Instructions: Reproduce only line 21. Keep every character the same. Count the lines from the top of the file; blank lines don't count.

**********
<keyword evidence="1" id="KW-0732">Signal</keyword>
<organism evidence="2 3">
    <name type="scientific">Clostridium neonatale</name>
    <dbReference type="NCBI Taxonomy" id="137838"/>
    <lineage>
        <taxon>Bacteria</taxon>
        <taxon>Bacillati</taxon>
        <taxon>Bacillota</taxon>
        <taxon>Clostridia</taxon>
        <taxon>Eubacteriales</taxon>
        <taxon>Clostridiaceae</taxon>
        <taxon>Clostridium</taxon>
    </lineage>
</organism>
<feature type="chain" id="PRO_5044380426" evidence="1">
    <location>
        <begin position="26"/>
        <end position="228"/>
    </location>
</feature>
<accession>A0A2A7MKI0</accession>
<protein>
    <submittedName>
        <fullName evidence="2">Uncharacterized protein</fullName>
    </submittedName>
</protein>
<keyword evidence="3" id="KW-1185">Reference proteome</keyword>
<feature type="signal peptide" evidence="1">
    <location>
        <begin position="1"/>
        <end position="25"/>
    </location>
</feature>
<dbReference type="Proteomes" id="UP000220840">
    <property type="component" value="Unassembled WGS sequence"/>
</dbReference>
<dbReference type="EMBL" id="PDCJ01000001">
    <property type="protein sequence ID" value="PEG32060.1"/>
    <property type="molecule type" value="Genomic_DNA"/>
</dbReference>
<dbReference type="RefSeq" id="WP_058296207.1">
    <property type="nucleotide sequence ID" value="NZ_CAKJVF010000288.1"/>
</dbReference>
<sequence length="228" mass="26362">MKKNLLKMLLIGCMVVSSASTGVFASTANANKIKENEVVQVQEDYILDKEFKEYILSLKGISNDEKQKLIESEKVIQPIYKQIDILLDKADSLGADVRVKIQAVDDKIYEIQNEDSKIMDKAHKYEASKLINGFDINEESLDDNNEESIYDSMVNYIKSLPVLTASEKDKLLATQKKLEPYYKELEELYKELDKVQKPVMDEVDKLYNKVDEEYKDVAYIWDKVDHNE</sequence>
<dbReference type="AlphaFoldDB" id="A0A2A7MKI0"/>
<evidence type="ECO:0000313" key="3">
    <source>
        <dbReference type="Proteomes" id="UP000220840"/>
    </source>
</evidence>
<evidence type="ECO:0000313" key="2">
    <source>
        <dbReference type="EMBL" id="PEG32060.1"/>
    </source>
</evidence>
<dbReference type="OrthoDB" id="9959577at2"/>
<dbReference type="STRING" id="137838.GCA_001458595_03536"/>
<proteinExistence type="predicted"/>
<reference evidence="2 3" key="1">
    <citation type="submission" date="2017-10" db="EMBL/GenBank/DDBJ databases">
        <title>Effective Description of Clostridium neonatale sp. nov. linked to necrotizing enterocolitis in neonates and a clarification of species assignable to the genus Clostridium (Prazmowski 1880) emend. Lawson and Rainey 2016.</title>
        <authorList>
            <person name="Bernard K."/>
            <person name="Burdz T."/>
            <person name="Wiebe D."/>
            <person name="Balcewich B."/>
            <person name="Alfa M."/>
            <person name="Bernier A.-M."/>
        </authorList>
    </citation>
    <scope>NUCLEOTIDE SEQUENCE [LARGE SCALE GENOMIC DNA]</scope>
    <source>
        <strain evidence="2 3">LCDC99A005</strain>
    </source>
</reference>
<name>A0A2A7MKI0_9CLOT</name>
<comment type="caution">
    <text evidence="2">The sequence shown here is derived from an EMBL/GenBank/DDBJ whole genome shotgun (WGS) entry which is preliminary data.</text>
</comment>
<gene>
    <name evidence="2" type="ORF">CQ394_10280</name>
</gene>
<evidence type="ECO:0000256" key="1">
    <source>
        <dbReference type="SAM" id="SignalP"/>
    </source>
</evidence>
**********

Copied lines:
<accession>A0A2A7MKI0</accession>